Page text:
Eating Bat in Palau

I've always been an adventurous eater. My parents noticed early that I had no "regular" or "usual" go-to. Instead I ask for the weirdest or newest item on the menu.

My curious palate has led my stomach to be full of stinky fruits and moldy cheeses, various parts of different insects and reptiles, bull genitalia (penis and testicles on separate occasions), things we all know should not be eaten raw, things we definitely know should not be eaten fried, and too many types of brains and eyeballs to remember.

Honestly, none of it was that bad. Surprising maybe, but edible. The only things my tongue will absolutely not allow me to revisit are different animal's milk. I don't even like cow's milk (lactose intolerant) but, can appreciate the taste. But, horse or camel? No. Never again. Foul.

Eating isn't only about taste though. Smell, and especially sight play a big role in a culinary experience. With that in mind, my absolute most intense, shocking, and confusing meal I've ever had was the fruit bat in Palau.

Really though, who needs that adjective? Fruit has nothing to do with it. I guess it makes it seem a bit nicer. "I ate fruit bat" vs. "I ate bat". Taking away that one syllable makes it so much more declarative and aggressive. When saying, "I ate fruit bat" you think, "What is a fruit bat?". When saying, "I ate bat." you think, "Ozzy Osbourne."

Maybe it's supposed to be fancy, making us carnivores feel better by explaining the diet of the flesh we're about to consume - like saying "grass-fed beef". Though just as even your most healthy cow does not produce spinach-filled fillets, this bat did not have raspberries waiting inside when I cut open it's stomach.

Yea. That's not a figurative illusion. I literally cut open the stomach. Bat is not something large enough to be served in parts of any kind. There are no "choice cuts" form which to choose. You get the whole thing. Fur, wings, teeth, and all. I'll just say that again, slower. Fur. Wings. Teeth. All.

I don't know what I was expecting but it wasn't what was put in front of me. A large bowl, half an inch of an onion broth, with an entire bat staring up at me. I stared back, presumably in shock, and didn't move or say anything.

The lovely waitress realized my hesitance and asked if all was okay. I wanted to say, "um not really, there is a bat staring at me with it's incisor-only smile!" But that would have been embarassing as I had ordered the thing, so I just asked innocently, "Do I eat the fur?"

Obviously feeling for how incredibly out of my league I was, the waitress simply shook her head, "no" and asked, "may I?" as she grabbed my fork and knife. What followed only added to the surreal restaurant experience, as I was (again, literally) fed by the waitress, each small bat bite at a time, as she expertly carved up the creature.

There weren't many other patrons in the restaurant (and I was the only brave soul eating bat), so me monopolizing her time seemed acceptable and I seem to remember talking and laughing throughout, but mostly I just tried to avoid that toothy gaze in front of me. It was unclear what bite would come next, what she would give me to eat, what all the little brownish-grey tubes and slices even were. None of them were particularly tasty. It's clearly eaten now more for the novelty. I imagine the locals looking on thinking, "we only ate that on really bad fishing days...". With each subsequent fork-full however, I became braver and braver.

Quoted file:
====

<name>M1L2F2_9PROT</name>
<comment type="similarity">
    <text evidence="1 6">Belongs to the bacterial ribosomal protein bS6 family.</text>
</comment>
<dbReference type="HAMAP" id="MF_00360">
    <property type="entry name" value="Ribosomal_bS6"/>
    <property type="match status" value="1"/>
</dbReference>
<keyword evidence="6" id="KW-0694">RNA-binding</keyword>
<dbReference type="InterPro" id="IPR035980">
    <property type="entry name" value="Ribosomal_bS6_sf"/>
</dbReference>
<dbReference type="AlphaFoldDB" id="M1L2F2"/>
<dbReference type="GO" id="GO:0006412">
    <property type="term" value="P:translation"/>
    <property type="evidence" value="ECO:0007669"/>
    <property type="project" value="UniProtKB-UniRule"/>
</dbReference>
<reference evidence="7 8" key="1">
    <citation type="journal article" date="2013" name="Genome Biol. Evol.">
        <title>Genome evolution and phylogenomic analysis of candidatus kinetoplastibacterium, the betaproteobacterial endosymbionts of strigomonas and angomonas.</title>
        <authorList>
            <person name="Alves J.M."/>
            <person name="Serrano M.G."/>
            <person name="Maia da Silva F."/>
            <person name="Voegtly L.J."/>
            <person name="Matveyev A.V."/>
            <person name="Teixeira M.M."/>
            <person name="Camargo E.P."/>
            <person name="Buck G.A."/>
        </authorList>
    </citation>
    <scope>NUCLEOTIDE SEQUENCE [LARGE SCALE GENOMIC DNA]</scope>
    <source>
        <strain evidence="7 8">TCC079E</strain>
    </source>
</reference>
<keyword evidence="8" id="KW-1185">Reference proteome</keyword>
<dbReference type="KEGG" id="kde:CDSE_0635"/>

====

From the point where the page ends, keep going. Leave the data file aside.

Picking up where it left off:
By the time she had finished with the bulk of the body, I was feeling adventurous and decided to touch it. I grabbed it's little claw and pulled it to see if the wing would expand. It did, and the waitress, mistaking my look of amusement for one of prey-like hunger, said, "you can eat that too....but only the Japanese men do."

My eyes must have gleaned at the challenge and soon enough I was ingesting the wing, fruit bat wing, BAT wing! It was my favorite part! It was a weird middle-ground between rubber and leather. Neither of which is edible, so not sure why those are what come to mind, but honestly, there's nothing more fitting. It was yummy!

I guess I try and be adventurous with food because you never know what will be surprisingly tasty. It also makes life and traveling more of an experience and something to remember. I can't tell you what I had for breakfast or lunch that day, but I'll never forget that dinner. It also creates a connection to the culture you're visiting, it shows an acceptance, a willingness to take a walk in their shoes (mouth?). Some strange foods I've even come to really enjoy: goat's head is one of my favorite dishes. You get such a variety of meats with it!

Every country, every culture, every person has a relationship with food. We all share that. How we do it is the small difference that makes the similarity more appreciated.

After the bat, I got some tea for dessert and left a big tip for the waitress, thanking her for hand-feeding me. Then I walked out into the world changed – with bat guts in my gut.

That is one experience I will never forget about Palau.

Do you have any food experiences that you'd like to share from your travels? I'd like to hear. Feel free to share below in the comments section.

Until next time,

Sal Lavallo

193 Journeys

#Palau #Bat #FruitBat #EatingBat

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Hi! I’m Sal Lavallo – and I'm on my way to visiting every country in the world!


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